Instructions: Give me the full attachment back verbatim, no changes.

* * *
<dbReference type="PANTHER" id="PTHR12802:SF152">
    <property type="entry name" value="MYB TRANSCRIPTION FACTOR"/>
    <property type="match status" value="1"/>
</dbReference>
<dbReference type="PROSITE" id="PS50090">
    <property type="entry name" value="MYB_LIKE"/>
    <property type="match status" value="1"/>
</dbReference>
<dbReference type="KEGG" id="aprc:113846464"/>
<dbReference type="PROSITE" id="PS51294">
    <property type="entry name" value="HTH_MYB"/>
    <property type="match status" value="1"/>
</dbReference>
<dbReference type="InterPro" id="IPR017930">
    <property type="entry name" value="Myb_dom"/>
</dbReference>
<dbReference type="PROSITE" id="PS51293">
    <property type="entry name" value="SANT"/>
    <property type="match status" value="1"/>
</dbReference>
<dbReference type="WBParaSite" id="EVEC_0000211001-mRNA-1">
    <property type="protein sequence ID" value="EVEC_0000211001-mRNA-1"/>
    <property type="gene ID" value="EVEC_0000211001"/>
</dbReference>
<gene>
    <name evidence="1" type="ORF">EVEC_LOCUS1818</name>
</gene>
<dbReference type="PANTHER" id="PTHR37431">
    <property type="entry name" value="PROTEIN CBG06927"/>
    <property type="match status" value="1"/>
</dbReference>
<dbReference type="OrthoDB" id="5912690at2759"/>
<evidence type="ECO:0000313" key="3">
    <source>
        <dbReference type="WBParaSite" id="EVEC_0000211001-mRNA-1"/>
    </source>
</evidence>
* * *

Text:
<dbReference type="PANTHER" id="PTHR12802:SF152">
    <property type="entry name" value="MYB TRANSCRIPTION FACTOR"/>
    <property type="match status" value="1"/>
</dbReference>
<dbReference type="PROSITE" id="PS50090">
    <property type="entry name" value="MYB_LIKE"/>
    <property type="match status" value="1"/>
</dbReference>
<dbReference type="KEGG" id="aprc:113846464"/>
<dbReference type="PROSITE" id="PS51294">
    <property type="entry name" value="HTH_MYB"/>
    <property type="match status" value="1"/>
</dbReference>
<dbReference type="InterPro" id="IPR017930">
    <property type="entry name" value="Myb_dom"/>
</dbReference>
<dbReference type="PROSITE" id="PS51293">
    <property type="entry name" value="SANT"/>
    <property type="match status" value="1"/>
</dbReference>
<dbReference type="WBParaSite" id="EVEC_0000211001-mRNA-1">
    <property type="protein sequence ID" value="EVEC_0000211001-mRNA-1"/>
    <property type="gene ID" value="EVEC_0000211001"/>
</dbReference>
<gene>
    <name evidence="1" type="ORF">EVEC_LOCUS1818</name>
</gene>
<dbReference type="PANTHER" id="PTHR37431">
    <property type="entry name" value="PROTEIN CBG06927"/>
    <property type="match status" value="1"/>
</dbReference>
<dbReference type="OrthoDB" id="5912690at2759"/>
<evidence type="ECO:0000313" key="3">
    <source>
        <dbReference type="WBParaSite" id="EVEC_0000211001-mRNA-1"/>
    </source>
</evidence>